several countries have suspended or delayed plans for new nuclear plants or for
extending the operating lifetime of existing plants.
important factor that might help counter the erosion of public support for a
renewal of nuclear power as a result of the Japanese crisis is to put clear
policies in place now for dealing with the spent fuel, Moniz said. “Solving the
nuclear waste problem does influence public attitudes,” he said.
of repeated delays in creating a national long-term storage repository for
spent nuclear fuel (SNF), U.S.
nuclear reactor sites already house more spent fuel than those in Japan, Forsberg
noted. That confirms the study’s existing conclusions about the need for a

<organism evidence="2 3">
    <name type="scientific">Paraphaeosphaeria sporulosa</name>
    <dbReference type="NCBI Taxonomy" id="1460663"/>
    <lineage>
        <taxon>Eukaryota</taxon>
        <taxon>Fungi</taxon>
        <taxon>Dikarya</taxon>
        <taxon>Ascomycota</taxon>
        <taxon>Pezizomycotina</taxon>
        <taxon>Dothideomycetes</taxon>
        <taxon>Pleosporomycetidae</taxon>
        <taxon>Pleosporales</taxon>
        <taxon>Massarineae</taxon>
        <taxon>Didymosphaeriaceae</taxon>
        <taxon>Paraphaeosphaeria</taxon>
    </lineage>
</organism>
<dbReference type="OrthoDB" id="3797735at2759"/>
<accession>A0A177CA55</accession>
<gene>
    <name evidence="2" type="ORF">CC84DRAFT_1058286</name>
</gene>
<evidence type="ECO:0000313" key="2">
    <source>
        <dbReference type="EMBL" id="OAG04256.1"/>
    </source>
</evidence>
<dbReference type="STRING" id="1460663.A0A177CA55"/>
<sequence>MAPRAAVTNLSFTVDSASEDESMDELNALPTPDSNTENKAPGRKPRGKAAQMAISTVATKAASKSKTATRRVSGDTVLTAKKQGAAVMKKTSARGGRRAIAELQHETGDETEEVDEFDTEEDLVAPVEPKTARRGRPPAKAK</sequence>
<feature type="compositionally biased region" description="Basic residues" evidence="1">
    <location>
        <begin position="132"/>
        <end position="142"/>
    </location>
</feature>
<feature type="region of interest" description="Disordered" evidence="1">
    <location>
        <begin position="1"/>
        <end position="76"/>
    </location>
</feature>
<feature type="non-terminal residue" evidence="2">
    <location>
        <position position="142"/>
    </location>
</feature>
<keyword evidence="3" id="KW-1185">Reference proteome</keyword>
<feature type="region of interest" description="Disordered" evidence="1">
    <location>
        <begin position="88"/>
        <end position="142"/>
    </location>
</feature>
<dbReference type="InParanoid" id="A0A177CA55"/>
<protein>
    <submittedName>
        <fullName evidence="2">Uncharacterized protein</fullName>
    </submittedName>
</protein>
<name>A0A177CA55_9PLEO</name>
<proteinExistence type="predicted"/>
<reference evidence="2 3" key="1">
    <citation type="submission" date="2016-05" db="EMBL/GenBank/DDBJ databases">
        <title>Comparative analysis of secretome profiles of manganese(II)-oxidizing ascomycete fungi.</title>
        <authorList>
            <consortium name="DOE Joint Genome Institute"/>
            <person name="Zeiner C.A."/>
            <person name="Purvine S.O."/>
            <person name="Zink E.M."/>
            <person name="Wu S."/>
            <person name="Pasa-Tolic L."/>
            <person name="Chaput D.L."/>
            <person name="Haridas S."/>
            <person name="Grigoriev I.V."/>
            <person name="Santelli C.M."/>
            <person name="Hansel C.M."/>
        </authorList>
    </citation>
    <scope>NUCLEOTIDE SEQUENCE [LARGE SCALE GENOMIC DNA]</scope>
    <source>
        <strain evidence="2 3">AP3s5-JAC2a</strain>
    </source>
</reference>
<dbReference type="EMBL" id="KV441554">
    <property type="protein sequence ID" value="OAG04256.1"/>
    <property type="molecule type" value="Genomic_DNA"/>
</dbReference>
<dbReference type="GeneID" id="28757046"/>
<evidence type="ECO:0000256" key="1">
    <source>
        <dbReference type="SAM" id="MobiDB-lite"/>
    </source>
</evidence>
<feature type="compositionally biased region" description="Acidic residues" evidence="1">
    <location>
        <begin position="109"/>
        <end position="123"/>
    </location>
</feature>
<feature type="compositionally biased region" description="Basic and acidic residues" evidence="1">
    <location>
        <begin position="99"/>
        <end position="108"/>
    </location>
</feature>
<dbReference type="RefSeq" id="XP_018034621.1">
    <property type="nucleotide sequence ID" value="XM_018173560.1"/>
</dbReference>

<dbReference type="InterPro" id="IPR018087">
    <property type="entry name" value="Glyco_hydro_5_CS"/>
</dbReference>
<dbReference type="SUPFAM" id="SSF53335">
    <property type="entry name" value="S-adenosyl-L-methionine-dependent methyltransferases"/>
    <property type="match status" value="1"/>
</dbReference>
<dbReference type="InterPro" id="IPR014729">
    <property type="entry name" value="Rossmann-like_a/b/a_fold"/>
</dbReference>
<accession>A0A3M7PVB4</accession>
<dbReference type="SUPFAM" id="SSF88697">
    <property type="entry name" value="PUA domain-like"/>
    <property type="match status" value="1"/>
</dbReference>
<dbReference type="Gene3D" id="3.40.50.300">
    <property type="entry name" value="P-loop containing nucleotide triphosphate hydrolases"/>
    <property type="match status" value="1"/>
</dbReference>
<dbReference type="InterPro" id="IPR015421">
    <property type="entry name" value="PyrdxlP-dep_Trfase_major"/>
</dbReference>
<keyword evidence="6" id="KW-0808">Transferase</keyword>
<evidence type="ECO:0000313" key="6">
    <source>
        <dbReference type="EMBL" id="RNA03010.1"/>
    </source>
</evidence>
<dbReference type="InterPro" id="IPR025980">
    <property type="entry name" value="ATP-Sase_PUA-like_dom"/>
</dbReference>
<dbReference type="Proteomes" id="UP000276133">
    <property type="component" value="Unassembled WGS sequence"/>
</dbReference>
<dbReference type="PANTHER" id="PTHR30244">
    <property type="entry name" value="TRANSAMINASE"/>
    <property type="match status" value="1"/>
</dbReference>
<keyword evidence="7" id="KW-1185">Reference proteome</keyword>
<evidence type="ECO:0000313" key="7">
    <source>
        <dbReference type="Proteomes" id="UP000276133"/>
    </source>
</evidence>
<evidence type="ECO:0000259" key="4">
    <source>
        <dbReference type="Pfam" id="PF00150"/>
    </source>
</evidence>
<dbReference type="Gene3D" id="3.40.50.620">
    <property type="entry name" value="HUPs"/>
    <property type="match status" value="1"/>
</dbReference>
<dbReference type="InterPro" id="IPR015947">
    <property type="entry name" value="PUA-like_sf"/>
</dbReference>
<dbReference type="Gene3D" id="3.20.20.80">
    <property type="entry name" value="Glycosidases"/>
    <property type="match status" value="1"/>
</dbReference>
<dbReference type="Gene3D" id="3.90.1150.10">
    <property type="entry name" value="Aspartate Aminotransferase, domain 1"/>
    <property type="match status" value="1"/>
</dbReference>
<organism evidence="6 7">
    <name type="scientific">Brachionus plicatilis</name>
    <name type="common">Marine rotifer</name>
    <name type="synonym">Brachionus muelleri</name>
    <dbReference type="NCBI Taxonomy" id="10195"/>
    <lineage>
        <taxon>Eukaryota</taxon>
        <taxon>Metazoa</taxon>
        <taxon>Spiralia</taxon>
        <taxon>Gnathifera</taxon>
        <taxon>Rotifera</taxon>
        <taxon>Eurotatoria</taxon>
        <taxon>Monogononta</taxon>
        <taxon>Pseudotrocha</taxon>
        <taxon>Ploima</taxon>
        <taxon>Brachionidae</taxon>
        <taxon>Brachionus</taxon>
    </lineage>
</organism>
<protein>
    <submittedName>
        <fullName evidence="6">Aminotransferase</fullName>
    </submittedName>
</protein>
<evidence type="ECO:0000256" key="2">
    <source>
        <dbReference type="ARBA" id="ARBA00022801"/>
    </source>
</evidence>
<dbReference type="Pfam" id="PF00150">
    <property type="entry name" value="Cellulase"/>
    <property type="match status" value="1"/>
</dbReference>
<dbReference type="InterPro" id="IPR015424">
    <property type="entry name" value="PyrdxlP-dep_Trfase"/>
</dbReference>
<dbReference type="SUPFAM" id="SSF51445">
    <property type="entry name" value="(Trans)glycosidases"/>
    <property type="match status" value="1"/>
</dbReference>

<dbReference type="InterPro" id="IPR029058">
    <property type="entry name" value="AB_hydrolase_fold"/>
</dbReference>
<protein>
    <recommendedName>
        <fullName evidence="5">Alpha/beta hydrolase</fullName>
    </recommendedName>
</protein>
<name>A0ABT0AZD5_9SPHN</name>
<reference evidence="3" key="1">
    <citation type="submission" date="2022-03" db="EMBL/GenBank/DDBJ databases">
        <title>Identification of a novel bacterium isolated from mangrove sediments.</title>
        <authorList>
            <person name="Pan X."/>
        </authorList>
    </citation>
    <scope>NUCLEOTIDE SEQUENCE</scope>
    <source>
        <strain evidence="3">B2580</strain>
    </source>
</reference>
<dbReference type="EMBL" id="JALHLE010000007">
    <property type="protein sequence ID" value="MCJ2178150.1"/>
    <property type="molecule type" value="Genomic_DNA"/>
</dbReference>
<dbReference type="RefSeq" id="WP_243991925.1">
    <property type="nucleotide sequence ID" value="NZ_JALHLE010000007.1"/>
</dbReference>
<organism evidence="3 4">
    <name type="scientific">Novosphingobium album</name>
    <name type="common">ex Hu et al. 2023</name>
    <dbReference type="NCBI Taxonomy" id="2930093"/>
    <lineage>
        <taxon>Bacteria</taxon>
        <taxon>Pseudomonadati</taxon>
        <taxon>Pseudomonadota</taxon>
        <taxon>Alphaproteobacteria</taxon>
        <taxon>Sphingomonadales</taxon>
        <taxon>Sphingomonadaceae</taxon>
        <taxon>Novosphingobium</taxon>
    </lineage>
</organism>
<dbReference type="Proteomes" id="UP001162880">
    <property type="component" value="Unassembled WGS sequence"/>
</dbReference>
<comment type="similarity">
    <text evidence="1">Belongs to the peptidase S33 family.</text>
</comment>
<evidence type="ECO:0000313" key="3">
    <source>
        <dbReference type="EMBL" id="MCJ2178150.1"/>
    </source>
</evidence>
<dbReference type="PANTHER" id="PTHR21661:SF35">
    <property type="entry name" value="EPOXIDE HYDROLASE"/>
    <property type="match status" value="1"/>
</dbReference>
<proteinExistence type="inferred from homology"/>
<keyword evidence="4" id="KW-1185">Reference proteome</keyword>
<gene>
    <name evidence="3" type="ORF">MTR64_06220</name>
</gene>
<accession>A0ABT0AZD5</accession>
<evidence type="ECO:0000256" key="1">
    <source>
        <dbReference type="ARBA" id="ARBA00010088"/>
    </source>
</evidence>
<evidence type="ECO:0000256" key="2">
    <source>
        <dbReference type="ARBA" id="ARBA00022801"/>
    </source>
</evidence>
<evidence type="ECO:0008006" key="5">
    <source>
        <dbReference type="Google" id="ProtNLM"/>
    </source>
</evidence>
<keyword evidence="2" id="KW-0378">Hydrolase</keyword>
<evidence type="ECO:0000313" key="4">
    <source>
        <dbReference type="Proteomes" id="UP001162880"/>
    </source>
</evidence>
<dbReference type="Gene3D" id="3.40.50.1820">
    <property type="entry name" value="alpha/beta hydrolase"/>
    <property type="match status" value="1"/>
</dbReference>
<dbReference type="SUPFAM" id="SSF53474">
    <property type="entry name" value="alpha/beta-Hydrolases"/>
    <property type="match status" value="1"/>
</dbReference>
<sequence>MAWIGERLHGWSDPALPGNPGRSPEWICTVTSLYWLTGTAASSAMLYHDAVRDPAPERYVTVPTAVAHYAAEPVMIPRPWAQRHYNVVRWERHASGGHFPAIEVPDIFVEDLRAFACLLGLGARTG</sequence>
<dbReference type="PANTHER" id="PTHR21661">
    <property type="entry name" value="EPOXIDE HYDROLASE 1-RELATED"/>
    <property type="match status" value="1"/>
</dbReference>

policy on spent fuel, to replace the present ad-hoc policy.
Japanese crisis “will place a greater emphasis on our recommendation for
centralized storage or disposal in a repository with the option of SNF
recovery,” Forsberg said, referring to the report’s suggestion that used fuel
be stored in such a way that it could easily be recovered later if the nation
decides to pursue a nuclear program based on reprocessing it to produce new
fuel for a future generation of reactors.
full 253-page interdisciplinary study was produced under the auspices of MITEI
and co-chaired by Moniz, the Cecil and Ida Green Distinguished Professor of
Physics and Engineering Systems, and TEPCO Professor of Nuclear Engineering
Mujid Kazimi, who also is director of the Center for Advanced Nuclear Energy
latest in a series of broad-based MITEI studies of different aspects of energy,
this report was produced by 10 faculty members, three contributing authors and
eight student research assistants, with guidance from a 13-member expert